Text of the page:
The Igbo and Yoruba proverb, “It takes a village to raise a child” has been in use for centuries and remains in use across languages and cultures due to its continued relevance.
For Amber-Joi Watkins, her husband, Tommy Domalski, and their daughter, Céline, that village includes family and friends, as well as Céline’s pediatrician, her care team at Children’s Hospital of Philadelphia (CHOP), her physical therapy team, and her friends at Cure SMA. When it became clear that Céline wasn’t meeting milestones typically seen in babies her age, this team was formed and has since changed the course of her life.
“I’m a very active person and began to take Céline to ‘Mommy and Me Yoga’ when she was a few months old. That’s where I started to notice that she wasn’t moving like the other babies. She couldn’t hold her head up, kick, roll, and do tummy time activities,” said Amber-Joi.
At Céline’s three-month pediatrician appointment, Amber-Joi brought up her concerns. “The nurse practitioner put her on tummy time, and she lifted her head,” shared Amber-Joi. The nurse practitioner said, “Because you’re her mommy, she’s probably not going to lift her head for you.” She told Amber-Joi, “There’s nothing to worry about. She’s doing fine.”
When Céline went back to the pediatrician’s office for her six-month appointment, things began to change.
“We saw a different doctor within the practice, and Céline had at that time regressed in her strength. The practitioner noticed the signs of SMA. Céline had a tongue quiver, which is common with SMA, and she couldn’t really sit up at the time and still wasn’t rolling or kicking. Her low muscle tone was very evident, and I was told she needed to start physical therapy right away.”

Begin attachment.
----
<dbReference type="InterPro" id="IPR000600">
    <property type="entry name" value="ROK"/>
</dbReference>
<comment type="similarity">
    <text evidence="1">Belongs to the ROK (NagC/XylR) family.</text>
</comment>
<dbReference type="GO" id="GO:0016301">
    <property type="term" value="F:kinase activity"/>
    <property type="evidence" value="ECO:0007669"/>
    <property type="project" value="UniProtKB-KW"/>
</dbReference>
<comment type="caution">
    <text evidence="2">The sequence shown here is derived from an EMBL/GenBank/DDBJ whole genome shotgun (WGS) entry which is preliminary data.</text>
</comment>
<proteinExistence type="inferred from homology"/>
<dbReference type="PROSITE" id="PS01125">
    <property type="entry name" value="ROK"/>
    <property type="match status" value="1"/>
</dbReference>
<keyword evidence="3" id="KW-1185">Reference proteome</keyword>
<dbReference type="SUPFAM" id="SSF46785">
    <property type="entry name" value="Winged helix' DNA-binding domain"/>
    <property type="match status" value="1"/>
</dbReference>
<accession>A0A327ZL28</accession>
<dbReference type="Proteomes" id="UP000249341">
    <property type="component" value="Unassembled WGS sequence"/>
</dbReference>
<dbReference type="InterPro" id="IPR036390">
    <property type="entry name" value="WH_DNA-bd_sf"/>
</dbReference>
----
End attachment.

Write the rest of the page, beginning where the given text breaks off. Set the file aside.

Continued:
Céline’s pediatrician also helped her get an appointment the next day with Neurology at CHOP. Amber-Joi said, “We saw Brenda Banwell and Vanessa Battista, who does work with Cure SMA.” Right away, they had blood work taken so they could diagnose Céline.
“This was the week before Christmas, so it was hard to get anything done. The lab technician knew the last truck had already arrived to pick up blood samples. He ran and caught the truck so Céline’s blood could be sent in for analysis.” About one week later, Céline was diagnosed with SMA Type 1, and six weeks after that she was approved and began to receive gene therapy at CHOP.
Today, Céline is meeting her milestones and surpassing the concerns around her initial diagnosis. Amber-Joi said, “We were warned that she would probably never walk or crawl, but that her outlook would be better than the traditional outlook, which was two years of life. So that gave us some hope, but it was also a strange and scary time.”
“My husband and I took the information we were given, but we wanted to do more than give our daughter medication and wait. Being the active people we are, we wanted to start Céline on a physical therapy right away, so that’s what we did.”
Amber-Joi and her husband also worked to help Céline make progress at home on her strength and mobility. They did water therapy and play in the bathtub and got Céline moving as much as possible. They also seek out childcare support that reinforces these efforts, specifically seeking out nannies in school for physical or occupational therapy that understand and reinforce the importance of movement.
“We work on motivating Céline while having fun to ensure her muscles don’t atrophy further and allow her to rebuild some of her strength. We’ve had a lot of luck and great outcomes because she walks, crawls, goes to school without a caretaker, and more than anything else, is just a happy child.”
Currently, Céline is starting a new school year and is even in dance class. Amber-Joi said, “We don’t let SMA stop us from anything.”